Has Telstra Created A Sales Monster By Talking Up 5G?
New research reveals that Telstra may have created a rod for their own back by talking up 5G with one in three consumers claiming that they plan to put off upgrading until 5G is available in 2020.
The research group claim that sales of smartphones dropped 3.7 per cent in the first half of 2018 however several manufacturers have said that they failed to supply Telsyte with sales data among those vendors are Alcatel, HTC and Motorola all manufacturers of Android based smartphones. Retailers who said that they did not supply Telsyte with their sales data include JB Hi Fi, The Good Guys and Harvey Norman.
Telsyte who release their findings exclusive to Fairfax Media have not said how many people were asked to take part in their research study or what percentage of their sample are actual Apple owners. They have also failed to reveal the source of their sales data.
Telsyte estimates that 4.3 million smartphones were sold in the first half of 2018, compared to 4.4 million in the same quarter a year ago.
The research group who issue press releases only after supplying information to Fairfax Media claim sales of Apple’s iPhones, which accounted for 46.9 per cent of all phones sold in Australia, were actually up by 2 per cent compared to the same half a year ago.
They claim Android phone sales, which accounted for 52.9 per cent of all phones sold in Australia and were down 7 per cent compared to the same half a year ago.
Telsyte managing director Foad Fadaghi, the author of the report is believed to have collected data from carriers who only range a select number of phones sold in Australia.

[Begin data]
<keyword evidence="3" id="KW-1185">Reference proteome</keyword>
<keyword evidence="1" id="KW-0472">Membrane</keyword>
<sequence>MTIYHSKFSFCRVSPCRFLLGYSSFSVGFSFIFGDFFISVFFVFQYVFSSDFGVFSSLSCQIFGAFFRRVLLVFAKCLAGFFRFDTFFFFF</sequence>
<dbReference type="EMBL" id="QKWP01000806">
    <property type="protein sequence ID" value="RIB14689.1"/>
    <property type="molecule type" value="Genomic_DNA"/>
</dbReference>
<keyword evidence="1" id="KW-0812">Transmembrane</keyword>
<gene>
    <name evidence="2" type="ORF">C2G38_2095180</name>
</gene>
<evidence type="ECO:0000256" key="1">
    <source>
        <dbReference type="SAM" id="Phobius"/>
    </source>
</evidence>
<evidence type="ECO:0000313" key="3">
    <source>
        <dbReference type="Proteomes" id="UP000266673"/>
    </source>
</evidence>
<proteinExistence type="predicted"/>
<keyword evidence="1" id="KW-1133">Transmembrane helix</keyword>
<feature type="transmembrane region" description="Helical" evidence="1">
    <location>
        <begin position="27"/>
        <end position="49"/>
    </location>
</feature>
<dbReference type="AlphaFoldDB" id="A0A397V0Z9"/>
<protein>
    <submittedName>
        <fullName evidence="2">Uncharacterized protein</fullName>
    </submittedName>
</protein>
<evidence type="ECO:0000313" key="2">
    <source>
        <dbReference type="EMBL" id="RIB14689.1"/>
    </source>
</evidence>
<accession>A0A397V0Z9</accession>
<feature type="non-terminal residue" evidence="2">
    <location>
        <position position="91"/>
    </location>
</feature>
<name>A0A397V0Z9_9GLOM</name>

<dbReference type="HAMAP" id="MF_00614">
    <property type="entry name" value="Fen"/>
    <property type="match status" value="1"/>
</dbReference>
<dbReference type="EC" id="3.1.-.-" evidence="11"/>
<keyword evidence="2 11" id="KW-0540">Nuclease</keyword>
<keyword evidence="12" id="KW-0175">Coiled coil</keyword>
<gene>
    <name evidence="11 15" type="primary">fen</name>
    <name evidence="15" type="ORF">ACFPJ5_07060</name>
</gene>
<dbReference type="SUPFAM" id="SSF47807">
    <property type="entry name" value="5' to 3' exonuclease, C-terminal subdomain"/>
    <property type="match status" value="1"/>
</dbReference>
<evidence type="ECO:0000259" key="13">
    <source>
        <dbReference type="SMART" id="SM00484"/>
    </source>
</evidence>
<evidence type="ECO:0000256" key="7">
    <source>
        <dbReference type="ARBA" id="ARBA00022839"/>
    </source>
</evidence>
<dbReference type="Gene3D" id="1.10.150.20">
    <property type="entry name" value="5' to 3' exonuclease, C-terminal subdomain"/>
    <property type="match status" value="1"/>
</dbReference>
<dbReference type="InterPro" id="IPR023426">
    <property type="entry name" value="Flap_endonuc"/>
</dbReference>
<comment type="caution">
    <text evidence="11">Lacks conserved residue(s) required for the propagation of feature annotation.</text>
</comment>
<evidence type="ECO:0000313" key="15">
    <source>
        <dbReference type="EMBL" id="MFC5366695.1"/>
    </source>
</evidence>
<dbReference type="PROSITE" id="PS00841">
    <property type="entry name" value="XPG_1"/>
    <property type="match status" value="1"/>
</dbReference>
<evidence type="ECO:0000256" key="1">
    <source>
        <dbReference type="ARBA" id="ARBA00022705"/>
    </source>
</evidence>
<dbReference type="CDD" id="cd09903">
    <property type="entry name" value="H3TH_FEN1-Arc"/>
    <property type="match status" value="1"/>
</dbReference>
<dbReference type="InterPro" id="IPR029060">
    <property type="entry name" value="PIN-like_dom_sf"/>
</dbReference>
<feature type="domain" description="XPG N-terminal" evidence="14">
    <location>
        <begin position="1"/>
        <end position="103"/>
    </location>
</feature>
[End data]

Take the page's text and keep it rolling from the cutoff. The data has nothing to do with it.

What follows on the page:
5G is expected to be available in Australia next year. In June, Telstra CEO Andy Penn said, “mainstream compatible 5G handsets are unlikely to be available until late 2019 and into 2020”.
That overall decline in sales could get worse once Australians decide to wait for 5G, “but conversely we will likely see a strong pick-up once 5G networks and handsets come to market, meeting the pent-up demand,” Mr Fadaghi told The Australian Financial Review.
Early adopters who hold out for the first 5G phones could be disappointed by what they find, warned Ben McIntosh, chief commercial officer at Vodafone Australia.
This is despite brands such as Samsung and LG already testing 5G handsets in Korea where mobile companies KT, LG U+, and SK Telecom together with SK Broadband are already trialling handsets in partnership with Korean manufacturers.
Glen Chean, marketing manager at Huawei Asia-Pacific, said that its latest flagship phone for business users, the P20 Pro, had sold five times faster than the equivalent phone a year ago.
5G is expected to be roughly 20 times faster than the latest 4G technology, but until there are apps available that make use of that speed, phone users aren’t expected to see a lot of difference claim analysts.